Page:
Send in the iKlowns

At Macworld, out-of-work dot-commers pose as marauding clowns. The authorities are not amused.


Katharine Mieszkowski
January 11, 2002 1:43AM (UTC)

Even wearing 100-gallon striped and polka-dotted pants, with a hula hoop for a waistband, a big red nose and a huge, red wig, Flambeau the Klown still looked sad: "Macworld is no fun anymore. They won't even allow clowns to have any fun," he griped.

Flambeau and four of his goofy friends had just been turned away Wednesday afternoon at the entrance to the Macintosh computer trade show at Moscone Center. A pack of security guards informed the four clowns and their ringmaster that their mini circus could not enter the trade show floor with bunches of balloons with the logo "iKlown" written on them. The clown's ringmaster, decked out in a black top hat and a painted-on curliecue mustache, would also have to check his megaphone.

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The clowns' crime: Branding without a booth.

It seems that in their quest to prank the Mac-addict trade show, the wags of iKlown had come a little too close to reality. Who could tell the difference between these clowning marketers for the fake company "Evil Klown Industries LLC," promoting their fictitious iKlown Personal Digital Companion, and the antics that any real company desperate to get attention for its brand might pull? Still, while Apple may promote its computers as the choice of renegades and rebels, artists and creative geniuses, when it comes to goofing up the economics of trade shows, they aren't kidding around. No booth, no circus.

The clowns, or Klowns as they prefer, were not deterred. They retreated to their car to leave the megaphone behind, and gave the balloons away to passing children on the way. "It's tough to be a clown in this economy," confided Ringmaster Scout. "People are kind of sad. They're not psyched to see a clown."

Back in line to register with the other Macworld attendees, the clowns started their harassing shtick: "I'm iKlown, your personal digital companion. Can I follow you around all day?" Flambeau razzed a puzzled conference-goer. Flambeau's official conference badge listed his place of employment as "Klowns Against Santas."

"Clowns are to Macs as Santas are to Microsoft," he explained, just confusing the matter more.

Since this is San Francisco, it's not enough for the clowns to be silly or even vaguely menacing; they had to also be pointlessly sexually suggestive. iKandi the Klown wore a black leather corset, showing more cleavage than clownage. At one point, she inexplicably donned black latex gloves. And under Flambeau's enormous pants, he wore very visible red lacey bloomers.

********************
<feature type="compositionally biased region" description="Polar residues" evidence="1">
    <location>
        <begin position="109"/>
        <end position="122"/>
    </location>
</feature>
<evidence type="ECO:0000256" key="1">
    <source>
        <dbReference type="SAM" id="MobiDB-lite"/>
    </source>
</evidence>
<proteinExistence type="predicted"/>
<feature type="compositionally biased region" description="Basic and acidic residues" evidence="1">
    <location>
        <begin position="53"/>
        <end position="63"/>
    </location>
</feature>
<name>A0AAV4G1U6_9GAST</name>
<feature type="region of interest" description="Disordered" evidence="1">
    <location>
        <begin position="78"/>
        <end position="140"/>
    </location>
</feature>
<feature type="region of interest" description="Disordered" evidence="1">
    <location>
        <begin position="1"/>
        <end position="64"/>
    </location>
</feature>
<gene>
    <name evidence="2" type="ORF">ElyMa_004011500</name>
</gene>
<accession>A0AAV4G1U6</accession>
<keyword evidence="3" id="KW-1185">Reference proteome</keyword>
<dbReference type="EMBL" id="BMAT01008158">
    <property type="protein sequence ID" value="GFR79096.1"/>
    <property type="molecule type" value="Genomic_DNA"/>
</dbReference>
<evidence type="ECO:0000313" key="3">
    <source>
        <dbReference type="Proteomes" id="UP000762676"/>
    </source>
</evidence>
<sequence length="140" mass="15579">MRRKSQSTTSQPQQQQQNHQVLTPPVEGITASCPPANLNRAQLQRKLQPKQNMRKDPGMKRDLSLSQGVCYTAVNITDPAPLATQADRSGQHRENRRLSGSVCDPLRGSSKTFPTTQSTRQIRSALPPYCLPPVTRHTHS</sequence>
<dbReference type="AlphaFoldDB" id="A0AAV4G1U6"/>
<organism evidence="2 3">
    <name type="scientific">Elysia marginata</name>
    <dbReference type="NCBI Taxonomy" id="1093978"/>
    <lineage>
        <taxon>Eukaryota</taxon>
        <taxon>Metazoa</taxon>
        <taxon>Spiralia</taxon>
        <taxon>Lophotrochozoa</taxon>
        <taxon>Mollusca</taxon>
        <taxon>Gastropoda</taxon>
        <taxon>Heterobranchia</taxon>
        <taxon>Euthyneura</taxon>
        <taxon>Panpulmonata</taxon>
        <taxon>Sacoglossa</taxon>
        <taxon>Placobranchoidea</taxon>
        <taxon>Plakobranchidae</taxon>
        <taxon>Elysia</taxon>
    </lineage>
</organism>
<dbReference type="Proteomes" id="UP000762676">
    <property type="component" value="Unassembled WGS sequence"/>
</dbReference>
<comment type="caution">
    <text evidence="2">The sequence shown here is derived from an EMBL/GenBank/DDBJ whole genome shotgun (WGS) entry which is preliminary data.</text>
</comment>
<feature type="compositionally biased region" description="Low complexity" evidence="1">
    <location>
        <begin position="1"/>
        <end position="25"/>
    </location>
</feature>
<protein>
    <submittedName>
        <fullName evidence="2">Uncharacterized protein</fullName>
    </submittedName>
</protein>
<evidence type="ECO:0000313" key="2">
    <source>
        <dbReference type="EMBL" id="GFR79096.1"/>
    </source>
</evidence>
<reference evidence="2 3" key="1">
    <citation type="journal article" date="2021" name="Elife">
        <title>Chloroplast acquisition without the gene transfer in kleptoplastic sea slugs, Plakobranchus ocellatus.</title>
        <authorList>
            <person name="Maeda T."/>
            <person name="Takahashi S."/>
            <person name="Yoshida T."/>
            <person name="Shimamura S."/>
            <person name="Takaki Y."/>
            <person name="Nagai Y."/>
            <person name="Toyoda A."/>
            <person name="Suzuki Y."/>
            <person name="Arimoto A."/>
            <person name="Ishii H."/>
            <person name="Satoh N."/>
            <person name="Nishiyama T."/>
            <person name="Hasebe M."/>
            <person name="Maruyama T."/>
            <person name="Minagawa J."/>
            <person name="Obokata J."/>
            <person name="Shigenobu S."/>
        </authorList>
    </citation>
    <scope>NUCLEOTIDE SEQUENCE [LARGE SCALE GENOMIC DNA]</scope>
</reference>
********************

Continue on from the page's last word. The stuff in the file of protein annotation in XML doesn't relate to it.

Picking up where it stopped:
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"We're really porn clowns," said iKandi.

"We give the people what they want," added Flambeau, who used to be in business development for Alexa Internet. That's right, he's -- what else? -- an out-of-work dot-commer, as are his clowning compatriots. "We're trying to get a job," sighed iKandi. "We're tired of sending out résumés over the Internet."

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It turns out that even in fake companies, like Evil Klown Industries, there can be power struggles and corporate coups d'etat. It turns out that San Francisco's best-known perverted clown, Ouchy, had been the CEO of Evil Klown Industries until this very morning. But creative differences -- and a day job -- had driven the S/M clown to abandon the company in a huff. The new phantom honorary CEO: Jobsy the Clown.

Now, the remaining iKlowns positioned themselves next to the line to pick up conference badges, harassing the mostly amiable attendees:

"Hi. We're iKlowns, trying to spend some giggle at this big fucking trade show."

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"Are you afraid of clowns?"

"Microsoft hired us to culture-jam the show."

"Do you have 1,000 clowns in your iPod?"

Although they'd been forced to lose the balloons, the clowns did manage to smuggle in promotional buttons to pass out. One goofed on Steve Jobs' new catchphrase, "digital hub." "I hub u" read the button. The other: "I came, I saw, iKlown." It's almost as bad as some of the stuff that companies actually do.

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At the Macintosh booth, crowded around the new iMac, aka the iLamp, the clowns couldn't help but be a little seduced by the new design. iKandi reached out one black-latex gloved hand to swivel the iMac's flat screen. Could techno-lust tame even the clowns? The next day, iKandi confided in e-mail: "We are going back all straight today to actually learn some stuff and meet people for real."


Katharine Mieszkowski

Katharine Mieszkowski is a senior writer for Salon.

MORE FROM Katharine Mieszkowski


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